To prevent sentences from becoming overburdened with place names, we have chosen to separate locality names with semicolons. This enables the reader to determine which localities go together as a further describer and where to separate with a new locality.

Moore’s Compendium of Mineral Discoveries Review

I am a subscriber to The Mineralogical Record, and look forward to every volume. I also like the extras that are often included, such as “What’s Hot in Tucson,” “What’s Hot in Munich,” and the Dallas Symposium DVDs. In the 2015 Dallas Symposium DVD, Tom Moore from the Mineralogical Record was one of the speakers, and he introduced a new and exciting project he has been working on for many years. The new project, titled “Moore’s Compendium of Mineral Discoveries," is an exhaustive guide to every documented mineral discovery since 1960 of specimens with crystals over one centimeter.

In Moore’s presentation in the DVD, he describes the multitude of sources that he used for the compendium. Certainly, no mineral locality index this ambitious has been created in modern times. All sources are researched, and details of the mineral occurrence and habits of each location are documented.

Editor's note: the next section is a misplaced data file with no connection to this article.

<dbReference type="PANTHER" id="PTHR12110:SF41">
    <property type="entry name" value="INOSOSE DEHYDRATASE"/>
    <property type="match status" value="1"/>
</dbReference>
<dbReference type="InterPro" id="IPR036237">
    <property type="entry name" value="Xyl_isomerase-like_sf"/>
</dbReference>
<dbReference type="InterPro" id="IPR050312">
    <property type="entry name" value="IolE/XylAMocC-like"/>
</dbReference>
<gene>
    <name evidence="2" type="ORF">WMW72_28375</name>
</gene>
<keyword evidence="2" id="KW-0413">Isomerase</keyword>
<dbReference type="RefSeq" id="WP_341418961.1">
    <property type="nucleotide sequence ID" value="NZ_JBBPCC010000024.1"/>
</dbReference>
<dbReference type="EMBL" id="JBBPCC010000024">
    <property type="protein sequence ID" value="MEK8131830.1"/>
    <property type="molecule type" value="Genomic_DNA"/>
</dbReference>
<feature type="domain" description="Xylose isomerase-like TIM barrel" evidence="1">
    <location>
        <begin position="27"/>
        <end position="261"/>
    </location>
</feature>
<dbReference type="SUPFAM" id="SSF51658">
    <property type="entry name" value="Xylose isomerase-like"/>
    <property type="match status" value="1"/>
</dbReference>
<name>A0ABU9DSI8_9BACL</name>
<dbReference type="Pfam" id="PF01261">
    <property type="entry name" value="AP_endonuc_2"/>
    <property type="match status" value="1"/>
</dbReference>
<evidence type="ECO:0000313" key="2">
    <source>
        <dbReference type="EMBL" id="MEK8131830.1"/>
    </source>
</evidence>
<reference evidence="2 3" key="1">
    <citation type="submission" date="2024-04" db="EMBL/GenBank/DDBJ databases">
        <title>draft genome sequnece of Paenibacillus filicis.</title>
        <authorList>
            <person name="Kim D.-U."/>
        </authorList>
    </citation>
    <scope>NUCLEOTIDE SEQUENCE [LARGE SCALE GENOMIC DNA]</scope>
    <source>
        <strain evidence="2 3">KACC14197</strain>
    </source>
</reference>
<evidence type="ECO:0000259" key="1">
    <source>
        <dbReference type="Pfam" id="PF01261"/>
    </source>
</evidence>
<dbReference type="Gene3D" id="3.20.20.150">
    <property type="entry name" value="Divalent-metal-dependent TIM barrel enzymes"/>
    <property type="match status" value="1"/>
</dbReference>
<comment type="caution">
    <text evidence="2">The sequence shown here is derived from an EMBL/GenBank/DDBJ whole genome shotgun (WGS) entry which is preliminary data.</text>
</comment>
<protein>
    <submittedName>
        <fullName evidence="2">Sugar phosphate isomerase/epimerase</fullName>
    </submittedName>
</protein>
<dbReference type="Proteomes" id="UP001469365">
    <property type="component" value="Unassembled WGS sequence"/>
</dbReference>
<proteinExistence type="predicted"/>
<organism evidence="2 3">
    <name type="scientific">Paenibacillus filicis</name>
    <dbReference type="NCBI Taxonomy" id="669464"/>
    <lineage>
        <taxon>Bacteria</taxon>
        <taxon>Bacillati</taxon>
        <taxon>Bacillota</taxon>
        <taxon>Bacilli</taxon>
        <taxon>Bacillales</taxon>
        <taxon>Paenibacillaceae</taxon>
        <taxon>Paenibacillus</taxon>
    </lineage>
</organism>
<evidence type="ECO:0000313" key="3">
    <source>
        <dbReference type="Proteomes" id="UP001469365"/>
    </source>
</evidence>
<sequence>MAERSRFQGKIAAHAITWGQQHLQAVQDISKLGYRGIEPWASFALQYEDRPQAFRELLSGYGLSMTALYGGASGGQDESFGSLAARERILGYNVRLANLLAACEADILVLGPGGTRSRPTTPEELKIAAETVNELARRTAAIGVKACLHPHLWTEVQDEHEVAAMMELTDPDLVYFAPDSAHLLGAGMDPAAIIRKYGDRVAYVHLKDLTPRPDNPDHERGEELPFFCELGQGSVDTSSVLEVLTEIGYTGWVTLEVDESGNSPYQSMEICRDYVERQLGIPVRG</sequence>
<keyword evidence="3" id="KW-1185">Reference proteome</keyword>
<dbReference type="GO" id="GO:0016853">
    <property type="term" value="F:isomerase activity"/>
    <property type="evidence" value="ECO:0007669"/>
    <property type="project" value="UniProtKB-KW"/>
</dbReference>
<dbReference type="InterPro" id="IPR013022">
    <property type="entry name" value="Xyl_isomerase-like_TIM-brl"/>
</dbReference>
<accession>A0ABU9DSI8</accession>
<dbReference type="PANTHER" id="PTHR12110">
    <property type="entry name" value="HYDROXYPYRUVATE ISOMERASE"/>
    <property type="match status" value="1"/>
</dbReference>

At the Tucson show this year, I visited the Mineralogical Record booth at the Convention Center show, and got my first looks at this impressive guide. It contains two volumes, with a combined page count of 1,644 pages. Holding it and flipping through it gave me the incentive to buy it immediately, despite its hefty price tag. I felt that this compendium would be a great resource for researching new minerals that I add to the Minerals.net database. Because there were only 500 volumes printed (with more than half already sold,) and the editor not planning on producing a second edition, I felt it was an opportune time to purchase it.

I had to schlep these extra heavy books in my luggage returning from the Tucson show, in addition to my rocks. I was given a 50 pound limit by the airline for my luggage, and lo and behold my suitcase weighed exactly 50 pounds! However, the extra schlep was well worth it, because aside from the workout I got tugging these in my suitcase, I do use these books all the time now. It is a very worthy investment, and it's important to get these now before they run out and are no longer available.

I do have some criticism, though. I feel that in today’s technological age, such an important piece of work should be available in a digital format that is fully searchable and indexable by locality. Additionally, there could have been a way to include photos in such digital version. One more area of critique is the preference over certain localities and the omission of others. For example, in Northern New Jersey, one would get the impression that Fort Lee was the most significant locality in the area, whereas in reality Paterson and Prospect Park were much more prolific, but don’t receive quite as much attention as Fort Lee.

Despite the above, this book is a major piece of work for the mineral community, and is a very significant addition to mineral study. Despite its price, it is worth every penny, and every significant collector ought to own this guide. The book is currently available for sale at the Mineralogical Record website at:
http://www.mineralogicalrecord.com/bookdetail.asp?id=130